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The Ocean at the End of the Lane

  • Theatre, Children's
  • 5 out of 5 stars
  • Recommended
The Ocean at the End of the Lane, Duke of York’s Theatre, 2021
Photo by Manuel HarlanJames Bamford (the Boy) and Nia Towey (Lettie Hempstock)

Time Out says

5 out of 5 stars

The National Theatre’s haunting Neil Gaiman adaptation is even better in the West End

This review is from November 2021. ‘The Ocean at the End of the Lane’ returns to the West End in October 2023 in a touring version with an all-new cast that includes Finty Williams as Old Mrs Hempstock.

Did the unnamed protagonist of ‘The Ocean at the End of the Lane’ really fight terrible extradimensional monsters as a 12-year-old, accompanied by his irrepressible, otherworldly friend Lettie Hempstock? Or is the much older version of him we meet at the start and end simply using the fantasy stories he loved to process a miserable, lonely, even abusive childhood? Is the ‘snip and stitch’ performed on his memory by Lettie’s unfathomably powerful ‘grandmother’ real? Or just a metaphor for repressed memories?

You can read Joel Horwood’s superlative National Theatre adaptation of Neil Gaiman’s 2013 fantasy novel any way you like. But when I saw it during its initial run at the Dorfman back in 2019, I was so wowed by the razzle-dazzle of Katy Rudd’s production that I didn’t really consider its status as a memory play. Maybe a monstrous entity does enter the world after the suicide of the family lodger, taking on the shape of a vituperative new tenant, Ursula, who seduces and twists the protagonist’s affable widower dad. Or maybe his dad just got a new girlfriend and started treating him abusively. But the fact of the matter is that this is a story about a lonely, mistreated boy who came into conflict with his family, and then buried memories of the period for decades.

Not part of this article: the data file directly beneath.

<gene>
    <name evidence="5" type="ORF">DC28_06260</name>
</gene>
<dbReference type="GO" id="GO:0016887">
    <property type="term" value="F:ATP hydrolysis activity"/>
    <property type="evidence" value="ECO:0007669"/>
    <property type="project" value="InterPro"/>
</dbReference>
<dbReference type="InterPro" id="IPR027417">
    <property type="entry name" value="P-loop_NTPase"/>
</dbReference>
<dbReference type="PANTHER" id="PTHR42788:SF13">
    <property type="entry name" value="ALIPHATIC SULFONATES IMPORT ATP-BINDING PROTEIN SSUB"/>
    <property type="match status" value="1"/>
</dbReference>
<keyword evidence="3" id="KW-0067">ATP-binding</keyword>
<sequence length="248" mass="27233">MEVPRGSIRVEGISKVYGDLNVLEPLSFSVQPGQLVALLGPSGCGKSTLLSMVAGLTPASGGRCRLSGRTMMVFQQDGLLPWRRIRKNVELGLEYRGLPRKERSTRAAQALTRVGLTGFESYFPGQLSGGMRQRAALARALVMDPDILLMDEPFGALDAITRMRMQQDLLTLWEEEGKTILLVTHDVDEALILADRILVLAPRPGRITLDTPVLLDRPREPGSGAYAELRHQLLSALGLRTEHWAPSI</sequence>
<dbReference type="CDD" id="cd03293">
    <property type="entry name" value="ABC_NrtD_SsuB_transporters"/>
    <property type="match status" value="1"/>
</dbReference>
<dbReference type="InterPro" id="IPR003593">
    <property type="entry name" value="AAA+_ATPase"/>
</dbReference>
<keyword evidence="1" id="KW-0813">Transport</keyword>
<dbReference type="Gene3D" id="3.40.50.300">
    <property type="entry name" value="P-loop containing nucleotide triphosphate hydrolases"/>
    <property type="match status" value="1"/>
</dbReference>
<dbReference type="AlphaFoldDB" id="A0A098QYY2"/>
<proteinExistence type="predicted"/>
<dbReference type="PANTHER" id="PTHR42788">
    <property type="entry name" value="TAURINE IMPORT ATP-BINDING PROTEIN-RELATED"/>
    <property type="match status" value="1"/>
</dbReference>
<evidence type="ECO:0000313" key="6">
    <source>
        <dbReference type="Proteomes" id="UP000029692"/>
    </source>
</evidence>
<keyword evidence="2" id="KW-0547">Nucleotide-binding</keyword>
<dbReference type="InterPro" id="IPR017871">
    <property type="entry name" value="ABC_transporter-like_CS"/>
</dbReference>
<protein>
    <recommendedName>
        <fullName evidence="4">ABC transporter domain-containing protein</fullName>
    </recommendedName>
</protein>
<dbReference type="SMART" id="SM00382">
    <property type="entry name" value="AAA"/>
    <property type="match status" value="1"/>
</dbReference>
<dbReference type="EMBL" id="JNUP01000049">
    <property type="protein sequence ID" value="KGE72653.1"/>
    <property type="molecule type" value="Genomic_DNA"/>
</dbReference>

What I’m really getting at is that I found my second visit to the ‘Ocean’ much more emotional than the first. I genuinely think the show is better at the Duke of York’s: tighter, filling the space better, with designer Fly Davis’s backdrop of a tangled thorn portal more effective under a traditional proscenium arch. But I think it also rewards repeat viewing: as I say, this time its strengths as a story of childhood loneliness and the escape James Bamford’s awkward protagonist finds in fantasy worlds feels clearer – both in terms of Nia Towle’s clearly non-human Lettie and her family, but also the works of CS Lewis, which in one scene literally save the boy from Ursula.

But the flashy stuff remains jaw-dropping too, from Jherek Bischoff’s glittering retro synth score to Sam Wyer’s puppets (directed by Finn Caldwell), which run the gamut from vast, stage-swallowing monsters to the sublimely beautiful sequence in which the protagonist and Lettie finally dive into the titular ocean.

And the new actors are great too, not deviating far from the winning performances of the originating NT cast, but still nailing their roles: as Ursula, Laura Rogers has a silkier sort of menace than her predecessor Pippa Nixon, while Nicolas Tennant is particularly good as the sad-sack dad, who appears to be a one-note character before showing hidden depths, not all of them good.

The bottom line is, shows like this don’t come along very often. Maybe it’s changed, maybe I’ve changed, but second time out ‘The Ocean at the End of the Lane’ felt bigger, stranger, sadder and more beautiful – I wish I could swim in its twilight waters for longer.

Andrzej Lukowski
Written by
Andrzej Lukowski


Event website:
£18-£125. Runs 2hr 30min
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